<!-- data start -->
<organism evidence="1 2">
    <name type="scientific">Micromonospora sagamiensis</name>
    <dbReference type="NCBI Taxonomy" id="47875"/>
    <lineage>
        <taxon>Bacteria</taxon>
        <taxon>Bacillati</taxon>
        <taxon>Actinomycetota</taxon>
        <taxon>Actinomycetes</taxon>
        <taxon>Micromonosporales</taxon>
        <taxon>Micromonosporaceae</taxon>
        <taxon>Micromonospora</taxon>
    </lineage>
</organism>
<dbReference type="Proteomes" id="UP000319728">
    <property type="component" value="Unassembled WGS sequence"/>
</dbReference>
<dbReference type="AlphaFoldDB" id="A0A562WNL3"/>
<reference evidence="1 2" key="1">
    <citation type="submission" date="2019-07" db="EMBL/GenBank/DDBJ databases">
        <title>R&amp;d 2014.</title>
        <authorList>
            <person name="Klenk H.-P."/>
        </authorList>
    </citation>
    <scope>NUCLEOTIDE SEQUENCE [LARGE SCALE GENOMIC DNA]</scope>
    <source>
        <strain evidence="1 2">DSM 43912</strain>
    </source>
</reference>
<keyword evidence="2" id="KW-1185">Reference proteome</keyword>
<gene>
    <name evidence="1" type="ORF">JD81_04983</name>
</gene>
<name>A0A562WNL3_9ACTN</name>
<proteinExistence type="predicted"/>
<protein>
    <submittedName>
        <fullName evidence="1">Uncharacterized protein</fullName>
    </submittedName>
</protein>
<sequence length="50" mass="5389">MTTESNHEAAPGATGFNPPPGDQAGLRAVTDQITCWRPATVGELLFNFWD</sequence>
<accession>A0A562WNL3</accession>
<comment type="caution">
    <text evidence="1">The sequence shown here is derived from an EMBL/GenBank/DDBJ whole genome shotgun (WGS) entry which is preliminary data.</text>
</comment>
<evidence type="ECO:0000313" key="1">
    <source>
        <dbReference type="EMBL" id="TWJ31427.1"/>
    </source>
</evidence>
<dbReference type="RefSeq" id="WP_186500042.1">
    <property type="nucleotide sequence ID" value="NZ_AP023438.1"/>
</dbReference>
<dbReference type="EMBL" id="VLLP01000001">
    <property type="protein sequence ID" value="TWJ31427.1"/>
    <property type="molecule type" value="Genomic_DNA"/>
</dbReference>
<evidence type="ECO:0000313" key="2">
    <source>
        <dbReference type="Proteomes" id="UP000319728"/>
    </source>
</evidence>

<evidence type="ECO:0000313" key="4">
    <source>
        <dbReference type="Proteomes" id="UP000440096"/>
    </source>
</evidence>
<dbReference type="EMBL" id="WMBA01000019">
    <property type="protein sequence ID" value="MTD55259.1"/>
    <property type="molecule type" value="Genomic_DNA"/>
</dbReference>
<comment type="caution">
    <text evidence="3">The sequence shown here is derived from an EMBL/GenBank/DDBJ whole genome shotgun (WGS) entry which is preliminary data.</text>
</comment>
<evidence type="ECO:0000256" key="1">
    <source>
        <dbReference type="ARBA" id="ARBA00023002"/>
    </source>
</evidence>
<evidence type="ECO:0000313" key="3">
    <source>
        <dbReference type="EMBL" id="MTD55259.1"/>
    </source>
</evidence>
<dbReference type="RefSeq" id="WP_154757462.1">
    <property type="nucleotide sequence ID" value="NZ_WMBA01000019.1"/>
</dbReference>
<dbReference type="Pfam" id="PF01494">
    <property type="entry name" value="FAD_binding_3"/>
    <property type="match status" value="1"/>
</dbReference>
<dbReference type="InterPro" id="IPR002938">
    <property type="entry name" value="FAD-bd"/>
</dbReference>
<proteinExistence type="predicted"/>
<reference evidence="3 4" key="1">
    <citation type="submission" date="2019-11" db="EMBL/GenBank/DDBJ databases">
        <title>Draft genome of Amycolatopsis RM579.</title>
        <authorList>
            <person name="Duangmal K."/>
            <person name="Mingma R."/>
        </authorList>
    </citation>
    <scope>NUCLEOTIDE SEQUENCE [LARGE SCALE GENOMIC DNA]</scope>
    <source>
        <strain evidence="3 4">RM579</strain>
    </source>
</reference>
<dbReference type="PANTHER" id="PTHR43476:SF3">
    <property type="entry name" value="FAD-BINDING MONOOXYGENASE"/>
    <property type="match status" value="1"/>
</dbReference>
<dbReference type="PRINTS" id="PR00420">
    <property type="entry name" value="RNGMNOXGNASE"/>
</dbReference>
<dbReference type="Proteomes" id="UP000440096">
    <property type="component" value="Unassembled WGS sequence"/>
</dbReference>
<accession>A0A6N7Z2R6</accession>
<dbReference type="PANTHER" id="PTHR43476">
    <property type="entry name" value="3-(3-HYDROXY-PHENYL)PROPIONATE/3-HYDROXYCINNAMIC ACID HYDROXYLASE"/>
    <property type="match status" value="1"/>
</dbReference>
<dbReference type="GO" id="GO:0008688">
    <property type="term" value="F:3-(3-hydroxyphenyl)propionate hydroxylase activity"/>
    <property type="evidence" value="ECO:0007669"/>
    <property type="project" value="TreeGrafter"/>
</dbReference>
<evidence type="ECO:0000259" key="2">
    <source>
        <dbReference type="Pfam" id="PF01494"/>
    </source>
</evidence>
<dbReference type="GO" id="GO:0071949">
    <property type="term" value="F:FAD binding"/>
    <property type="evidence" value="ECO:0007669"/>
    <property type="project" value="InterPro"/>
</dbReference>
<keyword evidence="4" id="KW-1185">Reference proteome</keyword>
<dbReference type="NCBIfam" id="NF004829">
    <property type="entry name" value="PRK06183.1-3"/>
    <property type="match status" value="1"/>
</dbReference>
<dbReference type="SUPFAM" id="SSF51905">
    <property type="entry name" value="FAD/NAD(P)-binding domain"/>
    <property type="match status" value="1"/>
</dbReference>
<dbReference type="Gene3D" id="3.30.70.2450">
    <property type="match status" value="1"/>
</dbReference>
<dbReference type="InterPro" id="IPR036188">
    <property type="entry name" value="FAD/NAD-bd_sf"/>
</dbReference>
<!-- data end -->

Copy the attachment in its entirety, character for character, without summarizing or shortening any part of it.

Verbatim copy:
<organism evidence="1 2">
    <name type="scientific">Micromonospora sagamiensis</name>
    <dbReference type="NCBI Taxonomy" id="47875"/>
    <lineage>
        <taxon>Bacteria</taxon>
        <taxon>Bacillati</taxon>
        <taxon>Actinomycetota</taxon>
        <taxon>Actinomycetes</taxon>
        <taxon>Micromonosporales</taxon>
        <taxon>Micromonosporaceae</taxon>
        <taxon>Micromonospora</taxon>
    </lineage>
</organism>
<dbReference type="Proteomes" id="UP000319728">
    <property type="component" value="Unassembled WGS sequence"/>
</dbReference>
<dbReference type="AlphaFoldDB" id="A0A562WNL3"/>
<reference evidence="1 2" key="1">
    <citation type="submission" date="2019-07" db="EMBL/GenBank/DDBJ databases">
        <title>R&amp;d 2014.</title>
        <authorList>
            <person name="Klenk H.-P."/>
        </authorList>
    </citation>
    <scope>NUCLEOTIDE SEQUENCE [LARGE SCALE GENOMIC DNA]</scope>
    <source>
        <strain evidence="1 2">DSM 43912</strain>
    </source>
</reference>
<keyword evidence="2" id="KW-1185">Reference proteome</keyword>
<gene>
    <name evidence="1" type="ORF">JD81_04983</name>
</gene>
<name>A0A562WNL3_9ACTN</name>
<proteinExistence type="predicted"/>
<protein>
    <submittedName>
        <fullName evidence="1">Uncharacterized protein</fullName>
    </submittedName>
</protein>
<sequence length="50" mass="5389">MTTESNHEAAPGATGFNPPPGDQAGLRAVTDQITCWRPATVGELLFNFWD</sequence>
<accession>A0A562WNL3</accession>
<comment type="caution">
    <text evidence="1">The sequence shown here is derived from an EMBL/GenBank/DDBJ whole genome shotgun (WGS) entry which is preliminary data.</text>
</comment>
<evidence type="ECO:0000313" key="1">
    <source>
        <dbReference type="EMBL" id="TWJ31427.1"/>
    </source>
</evidence>
<dbReference type="RefSeq" id="WP_186500042.1">
    <property type="nucleotide sequence ID" value="NZ_AP023438.1"/>
</dbReference>
<dbReference type="EMBL" id="VLLP01000001">
    <property type="protein sequence ID" value="TWJ31427.1"/>
    <property type="molecule type" value="Genomic_DNA"/>
</dbReference>
<evidence type="ECO:0000313" key="2">
    <source>
        <dbReference type="Proteomes" id="UP000319728"/>
    </source>
</evidence>

<evidence type="ECO:0000313" key="4">
    <source>
        <dbReference type="Proteomes" id="UP000440096"/>
    </source>
</evidence>
<dbReference type="EMBL" id="WMBA01000019">
    <property type="protein sequence ID" value="MTD55259.1"/>
    <property type="molecule type" value="Genomic_DNA"/>
</dbReference>
<comment type="caution">
    <text evidence="3">The sequence shown here is derived from an EMBL/GenBank/DDBJ whole genome shotgun (WGS) entry which is preliminary data.</text>
</comment>
<evidence type="ECO:0000256" key="1">
    <source>
        <dbReference type="ARBA" id="ARBA00023002"/>
    </source>
</evidence>
<evidence type="ECO:0000313" key="3">
    <source>
        <dbReference type="EMBL" id="MTD55259.1"/>
    </source>
</evidence>
<dbReference type="RefSeq" id="WP_154757462.1">
    <property type="nucleotide sequence ID" value="NZ_WMBA01000019.1"/>
</dbReference>
<dbReference type="Pfam" id="PF01494">
    <property type="entry name" value="FAD_binding_3"/>
    <property type="match status" value="1"/>
</dbReference>
<dbReference type="InterPro" id="IPR002938">
    <property type="entry name" value="FAD-bd"/>
</dbReference>
<proteinExistence type="predicted"/>
<reference evidence="3 4" key="1">
    <citation type="submission" date="2019-11" db="EMBL/GenBank/DDBJ databases">
        <title>Draft genome of Amycolatopsis RM579.</title>
        <authorList>
            <person name="Duangmal K."/>
            <person name="Mingma R."/>
        </authorList>
    </citation>
    <scope>NUCLEOTIDE SEQUENCE [LARGE SCALE GENOMIC DNA]</scope>
    <source>
        <strain evidence="3 4">RM579</strain>
    </source>
</reference>
<dbReference type="PANTHER" id="PTHR43476:SF3">
    <property type="entry name" value="FAD-BINDING MONOOXYGENASE"/>
    <property type="match status" value="1"/>
</dbReference>
<dbReference type="PRINTS" id="PR00420">
    <property type="entry name" value="RNGMNOXGNASE"/>
</dbReference>
<dbReference type="Proteomes" id="UP000440096">
    <property type="component" value="Unassembled WGS sequence"/>
</dbReference>
<accession>A0A6N7Z2R6</accession>
<dbReference type="PANTHER" id="PTHR43476">
    <property type="entry name" value="3-(3-HYDROXY-PHENYL)PROPIONATE/3-HYDROXYCINNAMIC ACID HYDROXYLASE"/>
    <property type="match status" value="1"/>
</dbReference>
<dbReference type="GO" id="GO:0008688">
    <property type="term" value="F:3-(3-hydroxyphenyl)propionate hydroxylase activity"/>
    <property type="evidence" value="ECO:0007669"/>
    <property type="project" value="TreeGrafter"/>
</dbReference>
<evidence type="ECO:0000259" key="2">
    <source>
        <dbReference type="Pfam" id="PF01494"/>
    </source>
</evidence>
<dbReference type="GO" id="GO:0071949">
    <property type="term" value="F:FAD binding"/>
    <property type="evidence" value="ECO:0007669"/>
    <property type="project" value="InterPro"/>
</dbReference>
<keyword evidence="4" id="KW-1185">Reference proteome</keyword>
<dbReference type="NCBIfam" id="NF004829">
    <property type="entry name" value="PRK06183.1-3"/>
    <property type="match status" value="1"/>
</dbReference>
<dbReference type="SUPFAM" id="SSF51905">
    <property type="entry name" value="FAD/NAD(P)-binding domain"/>
    <property type="match status" value="1"/>
</dbReference>
<dbReference type="Gene3D" id="3.30.70.2450">
    <property type="match status" value="1"/>
</dbReference>
<dbReference type="InterPro" id="IPR036188">
    <property type="entry name" value="FAD/NAD-bd_sf"/>
</dbReference>